141 If, in a decision finding a rebate scheme abusive, the Commission carries out such an analysis, the General Court must examine all of the applicant’s arguments seeking to call into question the validity of the Commission’s findings concerning the foreclosure capability of the rebate concerned.

142 In this case, while the Commission emphasised, in the decision at issue, that the rebates at issue were by their very nature capable of restricting competition such that an analysis of all the circumstances of the case and, in particular, an AEC test were not necessary in order to find an abuse of a dominant position (see, inter alia, paragraphs 925 and 1760 of that decision), it nevertheless carried out an in-depth examination of those circumstances, setting out, in paragraphs 1002 to 1576 of that decision, a very detailed analysis of the AEC test, which led it to conclude, in paragraphs 1574 and 1575 of that decision, that an as efficient competitor would have had to offer prices which would not have been viable and that, accordingly, the rebate scheme at issue was capable of having foreclosure effects on such a competitor.

143 It follows that, in the decision at issue, the AEC test played an important role in the Commission’s assessment of whether the rebate scheme at issue was capable of having foreclosure effects on as efficient competitors.

144 In those circumstances, the General Court was required to examine all of Intel’s arguments concerning that test.

145 It held, however, in paragraphs 151 and 166 of the judgment under appeal, that it was not necessary to consider whether the Commission had carried out the AEC test in accordance with the applicable rules and without making any errors, and that it was also not necessary to examine the question whether the alternative calculations proposed by Intel had been carried out correctly.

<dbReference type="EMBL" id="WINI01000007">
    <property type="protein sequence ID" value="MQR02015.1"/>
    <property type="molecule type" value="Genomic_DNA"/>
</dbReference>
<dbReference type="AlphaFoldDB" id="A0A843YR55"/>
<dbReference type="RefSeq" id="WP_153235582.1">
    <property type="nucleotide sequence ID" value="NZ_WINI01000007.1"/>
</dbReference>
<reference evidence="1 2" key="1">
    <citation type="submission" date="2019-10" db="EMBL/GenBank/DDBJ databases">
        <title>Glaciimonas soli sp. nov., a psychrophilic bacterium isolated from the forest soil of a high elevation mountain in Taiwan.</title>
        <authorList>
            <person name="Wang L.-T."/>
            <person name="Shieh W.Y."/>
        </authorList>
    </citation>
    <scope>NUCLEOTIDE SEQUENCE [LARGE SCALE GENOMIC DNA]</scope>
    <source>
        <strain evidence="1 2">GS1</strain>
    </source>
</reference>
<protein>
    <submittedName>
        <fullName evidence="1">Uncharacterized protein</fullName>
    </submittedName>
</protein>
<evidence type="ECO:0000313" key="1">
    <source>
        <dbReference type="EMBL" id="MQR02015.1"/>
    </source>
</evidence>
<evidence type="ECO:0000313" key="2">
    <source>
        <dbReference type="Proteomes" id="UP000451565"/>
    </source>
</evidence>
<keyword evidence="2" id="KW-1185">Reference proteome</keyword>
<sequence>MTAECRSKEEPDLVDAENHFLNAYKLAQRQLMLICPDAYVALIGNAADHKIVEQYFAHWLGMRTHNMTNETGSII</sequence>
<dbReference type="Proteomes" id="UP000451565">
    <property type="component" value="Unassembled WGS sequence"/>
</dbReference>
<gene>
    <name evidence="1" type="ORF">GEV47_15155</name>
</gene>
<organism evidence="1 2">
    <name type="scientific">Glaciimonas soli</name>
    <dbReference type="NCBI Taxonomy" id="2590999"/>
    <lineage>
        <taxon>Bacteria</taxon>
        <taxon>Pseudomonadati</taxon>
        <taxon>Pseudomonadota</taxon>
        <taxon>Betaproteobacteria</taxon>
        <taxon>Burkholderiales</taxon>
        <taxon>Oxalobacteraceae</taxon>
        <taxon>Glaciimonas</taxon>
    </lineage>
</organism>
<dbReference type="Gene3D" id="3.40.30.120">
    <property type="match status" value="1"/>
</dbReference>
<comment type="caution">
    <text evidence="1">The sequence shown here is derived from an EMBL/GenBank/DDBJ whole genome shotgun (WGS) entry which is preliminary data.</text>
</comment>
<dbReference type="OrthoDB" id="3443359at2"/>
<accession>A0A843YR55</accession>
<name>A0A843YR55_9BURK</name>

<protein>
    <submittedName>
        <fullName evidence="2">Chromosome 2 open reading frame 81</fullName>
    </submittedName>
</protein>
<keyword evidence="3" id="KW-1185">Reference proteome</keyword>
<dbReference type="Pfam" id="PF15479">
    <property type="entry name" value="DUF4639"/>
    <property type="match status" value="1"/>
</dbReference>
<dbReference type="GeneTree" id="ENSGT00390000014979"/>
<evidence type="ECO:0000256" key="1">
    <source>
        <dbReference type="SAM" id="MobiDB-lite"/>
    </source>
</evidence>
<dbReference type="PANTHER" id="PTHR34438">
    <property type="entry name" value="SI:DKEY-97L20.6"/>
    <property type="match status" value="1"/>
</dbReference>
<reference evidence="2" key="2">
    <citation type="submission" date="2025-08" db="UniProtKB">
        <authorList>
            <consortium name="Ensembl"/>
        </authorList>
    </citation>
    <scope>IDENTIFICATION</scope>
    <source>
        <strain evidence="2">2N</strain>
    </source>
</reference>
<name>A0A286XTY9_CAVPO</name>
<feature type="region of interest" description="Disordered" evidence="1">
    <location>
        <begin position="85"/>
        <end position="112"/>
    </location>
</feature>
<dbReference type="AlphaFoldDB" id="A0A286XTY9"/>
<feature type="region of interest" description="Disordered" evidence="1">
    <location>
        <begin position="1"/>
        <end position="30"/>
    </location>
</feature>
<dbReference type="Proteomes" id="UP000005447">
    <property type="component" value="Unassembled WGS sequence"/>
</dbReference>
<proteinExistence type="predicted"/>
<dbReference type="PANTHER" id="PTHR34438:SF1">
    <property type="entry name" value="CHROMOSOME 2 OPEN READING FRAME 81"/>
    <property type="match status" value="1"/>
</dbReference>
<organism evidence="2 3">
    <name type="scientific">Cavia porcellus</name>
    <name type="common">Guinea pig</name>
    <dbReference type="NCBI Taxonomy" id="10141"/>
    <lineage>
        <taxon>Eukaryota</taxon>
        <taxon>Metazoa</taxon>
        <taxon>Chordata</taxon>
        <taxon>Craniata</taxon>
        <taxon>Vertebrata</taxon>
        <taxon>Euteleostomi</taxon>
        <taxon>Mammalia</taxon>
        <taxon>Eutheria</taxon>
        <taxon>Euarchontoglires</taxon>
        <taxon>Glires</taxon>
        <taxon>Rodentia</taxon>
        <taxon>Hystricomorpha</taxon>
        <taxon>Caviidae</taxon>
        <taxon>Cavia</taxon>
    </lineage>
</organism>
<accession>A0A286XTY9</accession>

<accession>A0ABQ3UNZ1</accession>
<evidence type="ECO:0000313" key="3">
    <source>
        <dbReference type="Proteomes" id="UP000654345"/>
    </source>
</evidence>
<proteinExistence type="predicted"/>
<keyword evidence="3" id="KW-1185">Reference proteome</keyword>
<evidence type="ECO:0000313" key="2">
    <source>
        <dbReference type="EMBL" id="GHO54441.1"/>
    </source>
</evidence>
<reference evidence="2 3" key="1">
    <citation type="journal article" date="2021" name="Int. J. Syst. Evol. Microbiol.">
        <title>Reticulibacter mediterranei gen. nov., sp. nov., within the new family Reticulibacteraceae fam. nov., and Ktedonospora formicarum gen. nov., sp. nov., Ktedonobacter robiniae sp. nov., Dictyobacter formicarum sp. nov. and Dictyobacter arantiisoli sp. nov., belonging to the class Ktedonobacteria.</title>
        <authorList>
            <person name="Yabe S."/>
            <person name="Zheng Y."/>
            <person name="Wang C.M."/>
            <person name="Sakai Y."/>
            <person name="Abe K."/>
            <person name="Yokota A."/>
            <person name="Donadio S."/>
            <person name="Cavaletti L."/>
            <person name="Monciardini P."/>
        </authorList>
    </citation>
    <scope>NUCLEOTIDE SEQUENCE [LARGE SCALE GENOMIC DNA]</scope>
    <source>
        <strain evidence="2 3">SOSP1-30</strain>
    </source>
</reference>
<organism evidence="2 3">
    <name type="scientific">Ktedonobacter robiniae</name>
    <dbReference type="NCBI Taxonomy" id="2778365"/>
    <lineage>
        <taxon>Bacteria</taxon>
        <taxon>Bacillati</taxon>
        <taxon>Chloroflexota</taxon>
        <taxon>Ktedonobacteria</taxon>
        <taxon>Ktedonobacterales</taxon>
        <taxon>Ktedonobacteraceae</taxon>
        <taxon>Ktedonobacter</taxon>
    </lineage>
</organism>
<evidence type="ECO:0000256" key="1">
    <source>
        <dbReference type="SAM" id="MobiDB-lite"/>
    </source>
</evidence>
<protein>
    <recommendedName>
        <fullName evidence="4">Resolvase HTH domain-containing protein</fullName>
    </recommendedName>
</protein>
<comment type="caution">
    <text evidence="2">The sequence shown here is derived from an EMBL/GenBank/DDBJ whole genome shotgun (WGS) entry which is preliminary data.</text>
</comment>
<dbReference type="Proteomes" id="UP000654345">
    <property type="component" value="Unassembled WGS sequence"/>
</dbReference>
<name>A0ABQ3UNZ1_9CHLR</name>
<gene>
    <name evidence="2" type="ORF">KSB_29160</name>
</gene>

146 In its examination of the circumstances of the case, carried out for the sake of completeness, the General Court therefore attached no importance, in paragraphs 172 to 175 of the judgment under appeal, to the AEC test carried out by the Commission and, accordingly, did not address Intel’s criticisms of that test.

147 Consequently, without it being necessary to rule on the second, third and sixth ground of appeal, the judgment of the General Court must be set aside, since, in its analysis of whether the rebates at issue were capable of restricting competition, the General Court wrongly failed to take into consideration Intel’s line of argument seeking to expose alleged errors committed by the Commission in the AEC test.
here's the actual meat of the case, since everything else as grounds for appeal was either rejected or not considered.

the trial court has to consider intel's arguments wrt the AEC test, and so it's quite possible that the general court could do so and find them not credible, inconsequential, or only serve to reduce the fine by some percentage. so, no, it's not a slam dunk that intel has now won this case and gotten off scot free.
 
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Phynaz

Lifer
Mar 13, 2006
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the trial court has to consider intel's arguments wrt the AEC test, and so it's quite possible that the general court could do so and find them not credible. so, no, it's not a slam dunk that intel has now won this case.
Possible but not likely. Also, if the general court does rule against Intel again, Intel is just going to appeal again on the other three grounds.